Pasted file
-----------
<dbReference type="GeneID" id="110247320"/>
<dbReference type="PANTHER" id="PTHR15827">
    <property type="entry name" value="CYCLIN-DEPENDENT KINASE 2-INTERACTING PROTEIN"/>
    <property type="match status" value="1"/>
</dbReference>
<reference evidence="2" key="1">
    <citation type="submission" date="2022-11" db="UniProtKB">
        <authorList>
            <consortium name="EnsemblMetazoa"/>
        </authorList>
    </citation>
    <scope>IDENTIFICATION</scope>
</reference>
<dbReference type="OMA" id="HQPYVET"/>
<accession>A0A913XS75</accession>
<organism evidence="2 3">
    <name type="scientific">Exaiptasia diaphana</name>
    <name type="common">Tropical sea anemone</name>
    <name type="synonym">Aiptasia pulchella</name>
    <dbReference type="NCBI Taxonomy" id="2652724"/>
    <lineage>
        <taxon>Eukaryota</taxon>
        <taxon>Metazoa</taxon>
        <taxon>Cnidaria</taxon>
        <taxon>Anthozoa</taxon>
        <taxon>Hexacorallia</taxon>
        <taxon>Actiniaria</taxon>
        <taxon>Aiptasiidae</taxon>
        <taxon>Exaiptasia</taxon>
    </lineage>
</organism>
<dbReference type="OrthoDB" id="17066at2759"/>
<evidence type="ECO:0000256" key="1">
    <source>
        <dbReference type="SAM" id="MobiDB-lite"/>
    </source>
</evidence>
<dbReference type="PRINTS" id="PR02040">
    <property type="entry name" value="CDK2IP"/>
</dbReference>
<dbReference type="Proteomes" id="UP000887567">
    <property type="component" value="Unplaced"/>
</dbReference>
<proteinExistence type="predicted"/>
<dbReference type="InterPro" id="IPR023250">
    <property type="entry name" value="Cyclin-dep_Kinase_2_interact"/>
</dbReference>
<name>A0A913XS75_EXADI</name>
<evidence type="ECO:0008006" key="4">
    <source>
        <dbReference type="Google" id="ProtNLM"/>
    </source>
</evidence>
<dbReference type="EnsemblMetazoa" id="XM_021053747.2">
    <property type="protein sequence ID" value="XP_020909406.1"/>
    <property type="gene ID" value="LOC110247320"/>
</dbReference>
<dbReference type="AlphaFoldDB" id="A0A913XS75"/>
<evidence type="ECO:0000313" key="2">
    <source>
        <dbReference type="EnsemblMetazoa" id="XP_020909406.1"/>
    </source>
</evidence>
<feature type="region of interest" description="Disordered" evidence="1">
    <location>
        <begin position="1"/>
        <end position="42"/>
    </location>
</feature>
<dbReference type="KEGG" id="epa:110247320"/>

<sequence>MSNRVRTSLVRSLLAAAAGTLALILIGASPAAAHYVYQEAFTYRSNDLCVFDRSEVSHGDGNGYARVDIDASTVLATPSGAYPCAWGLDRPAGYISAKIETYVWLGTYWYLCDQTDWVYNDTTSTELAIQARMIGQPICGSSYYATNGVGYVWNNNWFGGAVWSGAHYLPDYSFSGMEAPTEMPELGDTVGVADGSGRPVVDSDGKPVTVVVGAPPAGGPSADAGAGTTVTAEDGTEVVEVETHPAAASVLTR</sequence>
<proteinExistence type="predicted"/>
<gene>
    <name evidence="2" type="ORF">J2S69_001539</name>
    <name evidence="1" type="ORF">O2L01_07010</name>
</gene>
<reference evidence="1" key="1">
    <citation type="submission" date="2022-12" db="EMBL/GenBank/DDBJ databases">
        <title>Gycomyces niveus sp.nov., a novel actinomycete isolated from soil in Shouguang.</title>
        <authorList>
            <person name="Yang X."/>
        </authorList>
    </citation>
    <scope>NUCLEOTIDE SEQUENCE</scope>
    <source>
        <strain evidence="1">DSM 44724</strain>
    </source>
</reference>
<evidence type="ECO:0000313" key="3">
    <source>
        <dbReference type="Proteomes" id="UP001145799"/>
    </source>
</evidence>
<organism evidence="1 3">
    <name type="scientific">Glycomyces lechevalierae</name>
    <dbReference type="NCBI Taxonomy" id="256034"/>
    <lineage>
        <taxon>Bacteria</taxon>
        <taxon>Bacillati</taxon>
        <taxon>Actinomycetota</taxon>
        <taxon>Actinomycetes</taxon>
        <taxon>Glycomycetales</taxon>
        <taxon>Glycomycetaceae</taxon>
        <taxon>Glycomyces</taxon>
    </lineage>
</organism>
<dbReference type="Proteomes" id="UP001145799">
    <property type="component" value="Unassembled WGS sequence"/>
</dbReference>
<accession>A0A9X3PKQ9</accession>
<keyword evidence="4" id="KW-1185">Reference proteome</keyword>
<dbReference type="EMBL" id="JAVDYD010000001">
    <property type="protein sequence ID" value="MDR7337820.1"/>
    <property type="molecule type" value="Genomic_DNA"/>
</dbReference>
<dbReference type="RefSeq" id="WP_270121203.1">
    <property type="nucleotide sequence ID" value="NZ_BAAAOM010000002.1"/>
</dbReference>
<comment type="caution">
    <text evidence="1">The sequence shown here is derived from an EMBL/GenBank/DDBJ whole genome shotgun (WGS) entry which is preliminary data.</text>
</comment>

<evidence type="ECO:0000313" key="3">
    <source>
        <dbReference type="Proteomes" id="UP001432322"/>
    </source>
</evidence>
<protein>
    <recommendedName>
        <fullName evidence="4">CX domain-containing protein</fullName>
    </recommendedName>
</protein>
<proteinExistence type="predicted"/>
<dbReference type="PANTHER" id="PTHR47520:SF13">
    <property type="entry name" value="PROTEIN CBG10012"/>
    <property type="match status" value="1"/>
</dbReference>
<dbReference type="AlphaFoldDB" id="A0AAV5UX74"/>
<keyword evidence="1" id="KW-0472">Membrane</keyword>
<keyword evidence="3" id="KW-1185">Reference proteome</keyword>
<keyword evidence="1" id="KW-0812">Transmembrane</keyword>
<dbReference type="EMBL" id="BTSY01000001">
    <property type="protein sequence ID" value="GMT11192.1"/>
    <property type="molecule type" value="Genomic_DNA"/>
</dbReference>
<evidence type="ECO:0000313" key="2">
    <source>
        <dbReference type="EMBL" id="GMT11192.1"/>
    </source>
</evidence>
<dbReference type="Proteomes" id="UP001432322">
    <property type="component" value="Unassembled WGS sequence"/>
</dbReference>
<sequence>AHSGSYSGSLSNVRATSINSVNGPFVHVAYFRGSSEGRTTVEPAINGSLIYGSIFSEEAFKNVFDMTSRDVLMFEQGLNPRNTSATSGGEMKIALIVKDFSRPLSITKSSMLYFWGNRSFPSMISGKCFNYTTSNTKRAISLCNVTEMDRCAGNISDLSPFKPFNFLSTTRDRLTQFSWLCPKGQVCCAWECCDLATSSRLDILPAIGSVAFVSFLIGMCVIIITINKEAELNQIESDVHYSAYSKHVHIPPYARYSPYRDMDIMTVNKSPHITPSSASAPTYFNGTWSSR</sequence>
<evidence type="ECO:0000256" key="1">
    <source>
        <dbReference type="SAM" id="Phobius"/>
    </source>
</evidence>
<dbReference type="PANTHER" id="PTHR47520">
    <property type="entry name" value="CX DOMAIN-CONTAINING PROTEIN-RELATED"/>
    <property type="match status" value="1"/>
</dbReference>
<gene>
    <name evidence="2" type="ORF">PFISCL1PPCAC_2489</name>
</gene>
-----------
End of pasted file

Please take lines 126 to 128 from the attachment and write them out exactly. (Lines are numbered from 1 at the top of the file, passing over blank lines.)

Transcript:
</evidence>
<protein>
    <recommendedName>